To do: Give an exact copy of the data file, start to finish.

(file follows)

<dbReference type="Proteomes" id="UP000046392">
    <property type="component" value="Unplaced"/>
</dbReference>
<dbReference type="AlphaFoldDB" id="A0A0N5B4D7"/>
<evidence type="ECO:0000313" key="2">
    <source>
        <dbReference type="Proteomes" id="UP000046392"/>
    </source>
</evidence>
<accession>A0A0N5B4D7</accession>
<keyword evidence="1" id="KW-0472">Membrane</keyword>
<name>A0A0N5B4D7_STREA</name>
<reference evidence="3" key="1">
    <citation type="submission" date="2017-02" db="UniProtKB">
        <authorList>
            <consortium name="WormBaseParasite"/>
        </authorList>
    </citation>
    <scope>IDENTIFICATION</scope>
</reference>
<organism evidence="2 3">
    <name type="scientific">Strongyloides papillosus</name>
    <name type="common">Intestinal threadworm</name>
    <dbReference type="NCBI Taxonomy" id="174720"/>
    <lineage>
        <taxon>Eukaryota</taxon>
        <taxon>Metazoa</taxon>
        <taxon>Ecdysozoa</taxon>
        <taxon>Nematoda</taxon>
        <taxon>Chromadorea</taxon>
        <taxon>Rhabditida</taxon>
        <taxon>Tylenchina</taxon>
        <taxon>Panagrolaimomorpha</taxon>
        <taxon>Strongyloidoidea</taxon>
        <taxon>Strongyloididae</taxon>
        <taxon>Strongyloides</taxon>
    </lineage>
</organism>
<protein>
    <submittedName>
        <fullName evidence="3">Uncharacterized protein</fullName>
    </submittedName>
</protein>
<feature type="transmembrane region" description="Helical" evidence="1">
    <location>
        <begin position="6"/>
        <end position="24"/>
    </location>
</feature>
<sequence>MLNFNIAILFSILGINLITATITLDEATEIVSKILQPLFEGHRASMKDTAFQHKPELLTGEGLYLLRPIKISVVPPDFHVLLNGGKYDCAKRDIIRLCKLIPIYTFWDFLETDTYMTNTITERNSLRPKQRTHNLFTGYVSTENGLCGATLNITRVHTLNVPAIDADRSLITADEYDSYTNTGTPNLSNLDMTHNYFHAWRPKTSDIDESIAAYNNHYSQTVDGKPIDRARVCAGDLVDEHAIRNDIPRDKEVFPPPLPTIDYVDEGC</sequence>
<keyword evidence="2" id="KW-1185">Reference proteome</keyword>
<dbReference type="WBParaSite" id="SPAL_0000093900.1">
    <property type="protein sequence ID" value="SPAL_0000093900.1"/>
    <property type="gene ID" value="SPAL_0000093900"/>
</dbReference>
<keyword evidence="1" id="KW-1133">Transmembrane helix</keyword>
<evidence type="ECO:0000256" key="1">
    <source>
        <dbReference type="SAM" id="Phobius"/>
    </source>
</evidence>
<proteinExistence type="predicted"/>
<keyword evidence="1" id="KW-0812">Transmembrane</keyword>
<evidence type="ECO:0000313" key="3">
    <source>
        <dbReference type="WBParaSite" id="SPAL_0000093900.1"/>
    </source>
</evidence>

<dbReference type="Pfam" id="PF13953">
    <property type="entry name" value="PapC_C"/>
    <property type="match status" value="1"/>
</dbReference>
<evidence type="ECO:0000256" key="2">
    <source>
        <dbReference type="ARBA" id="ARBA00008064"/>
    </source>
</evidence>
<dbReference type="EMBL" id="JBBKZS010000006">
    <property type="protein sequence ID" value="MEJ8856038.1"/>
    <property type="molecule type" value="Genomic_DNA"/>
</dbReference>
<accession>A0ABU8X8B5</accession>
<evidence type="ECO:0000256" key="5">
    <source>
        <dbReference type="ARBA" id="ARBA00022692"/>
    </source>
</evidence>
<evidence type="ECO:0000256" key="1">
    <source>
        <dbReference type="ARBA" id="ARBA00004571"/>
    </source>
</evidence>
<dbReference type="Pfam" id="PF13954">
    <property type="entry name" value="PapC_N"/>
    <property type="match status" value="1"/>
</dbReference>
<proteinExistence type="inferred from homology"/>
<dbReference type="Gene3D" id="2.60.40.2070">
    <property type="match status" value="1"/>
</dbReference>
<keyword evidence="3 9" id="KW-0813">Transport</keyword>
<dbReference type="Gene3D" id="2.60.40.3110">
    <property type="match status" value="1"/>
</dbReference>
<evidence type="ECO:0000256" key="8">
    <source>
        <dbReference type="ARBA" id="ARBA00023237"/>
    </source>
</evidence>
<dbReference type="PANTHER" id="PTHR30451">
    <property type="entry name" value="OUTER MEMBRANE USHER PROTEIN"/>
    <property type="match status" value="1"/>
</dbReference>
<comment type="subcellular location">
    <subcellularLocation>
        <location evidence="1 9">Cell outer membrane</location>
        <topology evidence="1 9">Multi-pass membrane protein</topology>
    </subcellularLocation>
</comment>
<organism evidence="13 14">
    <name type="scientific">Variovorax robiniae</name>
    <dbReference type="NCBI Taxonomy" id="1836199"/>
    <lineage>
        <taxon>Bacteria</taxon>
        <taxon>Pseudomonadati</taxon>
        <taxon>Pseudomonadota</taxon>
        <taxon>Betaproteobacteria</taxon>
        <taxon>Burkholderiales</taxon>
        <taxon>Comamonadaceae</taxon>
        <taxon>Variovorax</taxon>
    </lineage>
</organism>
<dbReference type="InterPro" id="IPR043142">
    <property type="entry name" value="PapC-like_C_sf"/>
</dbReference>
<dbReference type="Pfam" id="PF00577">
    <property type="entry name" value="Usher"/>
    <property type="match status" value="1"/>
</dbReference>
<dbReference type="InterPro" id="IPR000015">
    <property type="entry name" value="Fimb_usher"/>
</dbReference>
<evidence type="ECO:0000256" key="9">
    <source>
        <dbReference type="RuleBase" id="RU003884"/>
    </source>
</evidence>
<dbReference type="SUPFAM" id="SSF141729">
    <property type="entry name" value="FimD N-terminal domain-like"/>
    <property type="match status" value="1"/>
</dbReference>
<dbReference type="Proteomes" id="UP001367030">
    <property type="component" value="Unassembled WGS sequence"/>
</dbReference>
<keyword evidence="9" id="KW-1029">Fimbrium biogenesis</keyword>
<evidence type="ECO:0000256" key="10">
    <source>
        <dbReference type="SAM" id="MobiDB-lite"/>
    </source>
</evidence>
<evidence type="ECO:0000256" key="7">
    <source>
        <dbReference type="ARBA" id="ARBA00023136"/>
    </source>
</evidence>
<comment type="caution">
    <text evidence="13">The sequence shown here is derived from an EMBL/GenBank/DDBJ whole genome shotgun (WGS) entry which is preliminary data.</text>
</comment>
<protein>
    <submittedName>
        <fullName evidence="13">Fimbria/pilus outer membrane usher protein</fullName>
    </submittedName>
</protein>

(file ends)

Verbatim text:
<dbReference type="Proteomes" id="UP000046392">
    <property type="component" value="Unplaced"/>
</dbReference>
<dbReference type="AlphaFoldDB" id="A0A0N5B4D7"/>
<evidence type="ECO:0000313" key="2">
    <source>
        <dbReference type="Proteomes" id="UP000046392"/>
    </source>
</evidence>
<accession>A0A0N5B4D7</accession>
<keyword evidence="1" id="KW-0472">Membrane</keyword>
<name>A0A0N5B4D7_STREA</name>
<reference evidence="3" key="1">
    <citation type="submission" date="2017-02" db="UniProtKB">
        <authorList>
            <consortium name="WormBaseParasite"/>
        </authorList>
    </citation>
    <scope>IDENTIFICATION</scope>
</reference>
<organism evidence="2 3">
    <name type="scientific">Strongyloides papillosus</name>
    <name type="common">Intestinal threadworm</name>
    <dbReference type="NCBI Taxonomy" id="174720"/>
    <lineage>
        <taxon>Eukaryota</taxon>
        <taxon>Metazoa</taxon>
        <taxon>Ecdysozoa</taxon>
        <taxon>Nematoda</taxon>
        <taxon>Chromadorea</taxon>
        <taxon>Rhabditida</taxon>
        <taxon>Tylenchina</taxon>
        <taxon>Panagrolaimomorpha</taxon>
        <taxon>Strongyloidoidea</taxon>
        <taxon>Strongyloididae</taxon>
        <taxon>Strongyloides</taxon>
    </lineage>
</organism>
<protein>
    <submittedName>
        <fullName evidence="3">Uncharacterized protein</fullName>
    </submittedName>
</protein>
<feature type="transmembrane region" description="Helical" evidence="1">
    <location>
        <begin position="6"/>
        <end position="24"/>
    </location>
</feature>
<sequence>MLNFNIAILFSILGINLITATITLDEATEIVSKILQPLFEGHRASMKDTAFQHKPELLTGEGLYLLRPIKISVVPPDFHVLLNGGKYDCAKRDIIRLCKLIPIYTFWDFLETDTYMTNTITERNSLRPKQRTHNLFTGYVSTENGLCGATLNITRVHTLNVPAIDADRSLITADEYDSYTNTGTPNLSNLDMTHNYFHAWRPKTSDIDESIAAYNNHYSQTVDGKPIDRARVCAGDLVDEHAIRNDIPRDKEVFPPPLPTIDYVDEGC</sequence>
<keyword evidence="2" id="KW-1185">Reference proteome</keyword>
<dbReference type="WBParaSite" id="SPAL_0000093900.1">
    <property type="protein sequence ID" value="SPAL_0000093900.1"/>
    <property type="gene ID" value="SPAL_0000093900"/>
</dbReference>
<keyword evidence="1" id="KW-1133">Transmembrane helix</keyword>
<evidence type="ECO:0000256" key="1">
    <source>
        <dbReference type="SAM" id="Phobius"/>
    </source>
</evidence>
<proteinExistence type="predicted"/>
<keyword evidence="1" id="KW-0812">Transmembrane</keyword>
<evidence type="ECO:0000313" key="3">
    <source>
        <dbReference type="WBParaSite" id="SPAL_0000093900.1"/>
    </source>
</evidence>

<dbReference type="Pfam" id="PF13953">
    <property type="entry name" value="PapC_C"/>
    <property type="match status" value="1"/>
</dbReference>
<evidence type="ECO:0000256" key="2">
    <source>
        <dbReference type="ARBA" id="ARBA00008064"/>
    </source>
</evidence>
<dbReference type="EMBL" id="JBBKZS010000006">
    <property type="protein sequence ID" value="MEJ8856038.1"/>
    <property type="molecule type" value="Genomic_DNA"/>
</dbReference>
<accession>A0ABU8X8B5</accession>
<evidence type="ECO:0000256" key="5">
    <source>
        <dbReference type="ARBA" id="ARBA00022692"/>
    </source>
</evidence>
<evidence type="ECO:0000256" key="1">
    <source>
        <dbReference type="ARBA" id="ARBA00004571"/>
    </source>
</evidence>
<dbReference type="Pfam" id="PF13954">
    <property type="entry name" value="PapC_N"/>
    <property type="match status" value="1"/>
</dbReference>
<proteinExistence type="inferred from homology"/>
<dbReference type="Gene3D" id="2.60.40.2070">
    <property type="match status" value="1"/>
</dbReference>
<keyword evidence="3 9" id="KW-0813">Transport</keyword>
<dbReference type="Gene3D" id="2.60.40.3110">
    <property type="match status" value="1"/>
</dbReference>
<evidence type="ECO:0000256" key="8">
    <source>
        <dbReference type="ARBA" id="ARBA00023237"/>
    </source>
</evidence>
<dbReference type="PANTHER" id="PTHR30451">
    <property type="entry name" value="OUTER MEMBRANE USHER PROTEIN"/>
    <property type="match status" value="1"/>
</dbReference>
<comment type="subcellular location">
    <subcellularLocation>
        <location evidence="1 9">Cell outer membrane</location>
        <topology evidence="1 9">Multi-pass membrane protein</topology>
    </subcellularLocation>
</comment>
<organism evidence="13 14">
    <name type="scientific">Variovorax robiniae</name>
    <dbReference type="NCBI Taxonomy" id="1836199"/>
    <lineage>
        <taxon>Bacteria</taxon>
        <taxon>Pseudomonadati</taxon>
        <taxon>Pseudomonadota</taxon>
        <taxon>Betaproteobacteria</taxon>
        <taxon>Burkholderiales</taxon>
        <taxon>Comamonadaceae</taxon>
        <taxon>Variovorax</taxon>
    </lineage>
</organism>
<dbReference type="InterPro" id="IPR043142">
    <property type="entry name" value="PapC-like_C_sf"/>
</dbReference>
<dbReference type="Pfam" id="PF00577">
    <property type="entry name" value="Usher"/>
    <property type="match status" value="1"/>
</dbReference>
<dbReference type="InterPro" id="IPR000015">
    <property type="entry name" value="Fimb_usher"/>
</dbReference>
<evidence type="ECO:0000256" key="9">
    <source>
        <dbReference type="RuleBase" id="RU003884"/>
    </source>
</evidence>
<dbReference type="SUPFAM" id="SSF141729">
    <property type="entry name" value="FimD N-terminal domain-like"/>
    <property type="match status" value="1"/>
</dbReference>
<dbReference type="Proteomes" id="UP001367030">
    <property type="component" value="Unassembled WGS sequence"/>
</dbReference>
<keyword evidence="9" id="KW-1029">Fimbrium biogenesis</keyword>
<evidence type="ECO:0000256" key="10">
    <source>
        <dbReference type="SAM" id="MobiDB-lite"/>
    </source>
</evidence>
<evidence type="ECO:0000256" key="7">
    <source>
        <dbReference type="ARBA" id="ARBA00023136"/>
    </source>
</evidence>
<comment type="caution">
    <text evidence="13">The sequence shown here is derived from an EMBL/GenBank/DDBJ whole genome shotgun (WGS) entry which is preliminary data.</text>
</comment>
<protein>
    <submittedName>
        <fullName evidence="13">Fimbria/pilus outer membrane usher protein</fullName>
    </submittedName>
</protein>